In order to explain why the city of Charleston needs an external audit of its police department, I first need to ask a question. Why is it so hard, for many of us, to say that any police officers ever did anything wrong? We’re willing to criticize presidents and doctors and teachers if we believe they’ve made mistakes. But when a police officer, for example, kills an unarmed citizen, it’s hard to get a conviction. The first trial for the man who killed Walter Scott ended in a hung jury, because they couldn’t agree on whether the police officer was just doing his job or committing a crime. The defendant testified that, after choosing to pull Scott over for a traffic violation, he “was so scared” that he had to shoot him. Eight times. To some jurors, this officer was just doing what he was supposed to do: firing repeatedly as Scott ran farther and farther away. The officer had stopped Scott’s car as a normal part of his day, since he was expected to stop at least three people per shift. It’s your job to drive around looking for a reason to stop cars, because then you get a chance to search for drugs or guns. Standard police work. If the person you stop has no drugs, but gets upset and runs away, well, he’s resisting arrest and you have to stop him. Immediately. Dead in his tracks. After the ambulance carried Scott’s body away, the officer’s supervisor told him to take the day off. A year and a half later, the jury could not agree on whether a crime had been committed. A week ago, though, this officer admitted to federal prosecutors that in shooting Scott, he knowingly violated Scott’s civil rights. Two years later, he was finally able to say it.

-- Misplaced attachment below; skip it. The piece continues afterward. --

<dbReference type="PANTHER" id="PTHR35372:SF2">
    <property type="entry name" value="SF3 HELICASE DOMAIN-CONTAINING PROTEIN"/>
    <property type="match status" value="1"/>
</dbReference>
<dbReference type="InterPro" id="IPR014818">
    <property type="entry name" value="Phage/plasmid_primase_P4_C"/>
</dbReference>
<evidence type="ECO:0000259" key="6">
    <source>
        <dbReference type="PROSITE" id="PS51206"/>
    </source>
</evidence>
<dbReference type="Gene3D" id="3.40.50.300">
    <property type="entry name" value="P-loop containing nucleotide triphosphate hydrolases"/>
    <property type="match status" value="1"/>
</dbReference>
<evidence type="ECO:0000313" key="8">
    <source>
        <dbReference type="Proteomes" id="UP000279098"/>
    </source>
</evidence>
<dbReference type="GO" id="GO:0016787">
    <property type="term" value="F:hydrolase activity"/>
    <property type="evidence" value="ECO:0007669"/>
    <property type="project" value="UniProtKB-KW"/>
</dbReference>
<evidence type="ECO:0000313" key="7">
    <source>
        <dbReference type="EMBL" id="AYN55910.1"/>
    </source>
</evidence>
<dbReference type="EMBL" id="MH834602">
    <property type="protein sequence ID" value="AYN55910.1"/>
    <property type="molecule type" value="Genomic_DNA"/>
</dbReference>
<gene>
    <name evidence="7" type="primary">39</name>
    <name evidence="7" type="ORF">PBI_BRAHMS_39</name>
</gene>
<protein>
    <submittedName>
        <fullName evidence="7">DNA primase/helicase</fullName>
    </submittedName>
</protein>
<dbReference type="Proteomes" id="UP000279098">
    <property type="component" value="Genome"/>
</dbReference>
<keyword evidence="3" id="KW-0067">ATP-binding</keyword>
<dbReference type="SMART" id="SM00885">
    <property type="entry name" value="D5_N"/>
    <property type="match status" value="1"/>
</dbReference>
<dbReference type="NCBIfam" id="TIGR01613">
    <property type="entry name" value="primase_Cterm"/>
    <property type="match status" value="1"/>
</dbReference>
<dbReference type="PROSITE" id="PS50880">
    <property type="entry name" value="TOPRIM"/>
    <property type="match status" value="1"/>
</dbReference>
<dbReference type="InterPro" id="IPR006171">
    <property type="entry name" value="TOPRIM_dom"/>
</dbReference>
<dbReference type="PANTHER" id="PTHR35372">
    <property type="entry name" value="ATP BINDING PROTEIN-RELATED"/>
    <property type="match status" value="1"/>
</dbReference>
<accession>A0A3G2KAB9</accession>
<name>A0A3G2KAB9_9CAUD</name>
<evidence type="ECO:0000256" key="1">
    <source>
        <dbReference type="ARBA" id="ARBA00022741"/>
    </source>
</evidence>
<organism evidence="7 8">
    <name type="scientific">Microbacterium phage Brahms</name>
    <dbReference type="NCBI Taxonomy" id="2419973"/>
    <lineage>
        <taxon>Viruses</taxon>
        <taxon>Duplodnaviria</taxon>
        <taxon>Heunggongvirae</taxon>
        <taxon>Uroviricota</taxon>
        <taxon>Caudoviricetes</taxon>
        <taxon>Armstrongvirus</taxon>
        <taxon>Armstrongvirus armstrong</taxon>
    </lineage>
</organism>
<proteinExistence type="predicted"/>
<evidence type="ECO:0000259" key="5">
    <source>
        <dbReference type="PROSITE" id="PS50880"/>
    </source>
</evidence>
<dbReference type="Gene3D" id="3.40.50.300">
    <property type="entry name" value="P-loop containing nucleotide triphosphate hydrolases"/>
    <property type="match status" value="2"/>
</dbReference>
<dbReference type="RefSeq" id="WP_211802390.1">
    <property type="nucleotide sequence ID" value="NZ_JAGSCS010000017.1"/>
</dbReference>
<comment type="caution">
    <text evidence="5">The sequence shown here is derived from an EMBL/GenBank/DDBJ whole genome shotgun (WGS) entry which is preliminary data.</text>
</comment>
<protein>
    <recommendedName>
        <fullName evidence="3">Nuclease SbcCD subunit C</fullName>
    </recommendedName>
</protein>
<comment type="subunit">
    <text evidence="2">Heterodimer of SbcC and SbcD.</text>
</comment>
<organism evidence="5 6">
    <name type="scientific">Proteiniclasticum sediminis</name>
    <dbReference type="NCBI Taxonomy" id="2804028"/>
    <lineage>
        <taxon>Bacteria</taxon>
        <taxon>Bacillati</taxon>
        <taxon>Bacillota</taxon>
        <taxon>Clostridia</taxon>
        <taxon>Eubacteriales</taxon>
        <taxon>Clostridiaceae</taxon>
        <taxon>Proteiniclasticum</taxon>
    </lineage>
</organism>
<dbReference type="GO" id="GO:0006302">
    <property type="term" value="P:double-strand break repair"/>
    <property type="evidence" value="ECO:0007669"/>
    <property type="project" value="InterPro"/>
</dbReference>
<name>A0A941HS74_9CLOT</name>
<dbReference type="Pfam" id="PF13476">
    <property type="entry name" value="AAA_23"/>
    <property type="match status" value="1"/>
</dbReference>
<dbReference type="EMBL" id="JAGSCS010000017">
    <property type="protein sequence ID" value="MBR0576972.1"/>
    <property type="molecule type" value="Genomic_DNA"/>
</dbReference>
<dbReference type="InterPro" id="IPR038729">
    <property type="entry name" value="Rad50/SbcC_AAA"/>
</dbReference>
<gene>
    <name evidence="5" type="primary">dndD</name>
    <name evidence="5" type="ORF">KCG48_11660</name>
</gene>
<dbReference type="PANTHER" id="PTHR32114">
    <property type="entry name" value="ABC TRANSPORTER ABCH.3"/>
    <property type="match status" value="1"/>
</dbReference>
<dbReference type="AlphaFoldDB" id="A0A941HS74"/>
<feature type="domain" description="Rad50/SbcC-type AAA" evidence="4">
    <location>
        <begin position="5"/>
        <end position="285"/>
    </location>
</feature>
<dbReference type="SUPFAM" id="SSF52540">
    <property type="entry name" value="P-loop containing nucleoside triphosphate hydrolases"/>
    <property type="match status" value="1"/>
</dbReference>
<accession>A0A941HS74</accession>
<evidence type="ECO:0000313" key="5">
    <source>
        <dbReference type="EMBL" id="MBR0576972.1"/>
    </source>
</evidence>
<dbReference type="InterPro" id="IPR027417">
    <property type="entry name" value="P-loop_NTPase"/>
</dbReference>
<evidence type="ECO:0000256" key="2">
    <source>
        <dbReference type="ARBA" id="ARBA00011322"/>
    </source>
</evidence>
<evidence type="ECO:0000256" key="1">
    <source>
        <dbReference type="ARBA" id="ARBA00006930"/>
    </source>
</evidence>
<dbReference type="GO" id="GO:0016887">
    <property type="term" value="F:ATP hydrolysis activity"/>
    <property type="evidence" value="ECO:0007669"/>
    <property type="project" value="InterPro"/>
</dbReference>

Usually, of course, when police officers make these kinds of traffic stops, nobody has to call an ambulance or an undertaker. From 2011 to 2015, according to data posted by the SC Department of Public Safety, there were over 130,000 such stops in North Charleston and 127,000 in Charleston. (Columbia, a city of a similar size, stopped 33,000 people during this time period.) In most of these stops, nobody got killed, right? The fact that African Americans are stopped twice as often as whites should not be a cause for concern. The fact that many, many black members of CAJM congregations have shared stories of being stopped and treated as suspects should not trouble anyone who respects the police. As citizens—especially as white citizens–we’re not supposed to find fault with the officers who stop them, the supervisors who review their activity, the training they receive, the policing tactics of their department. Surely the police have their reasons for spending so many hours intimidating the black citizens they stop, doing unsolicited motor vehicle inspections, putting the driver’s information on field contact cards. Surely that kind of police activity builds trust and makes this a great city.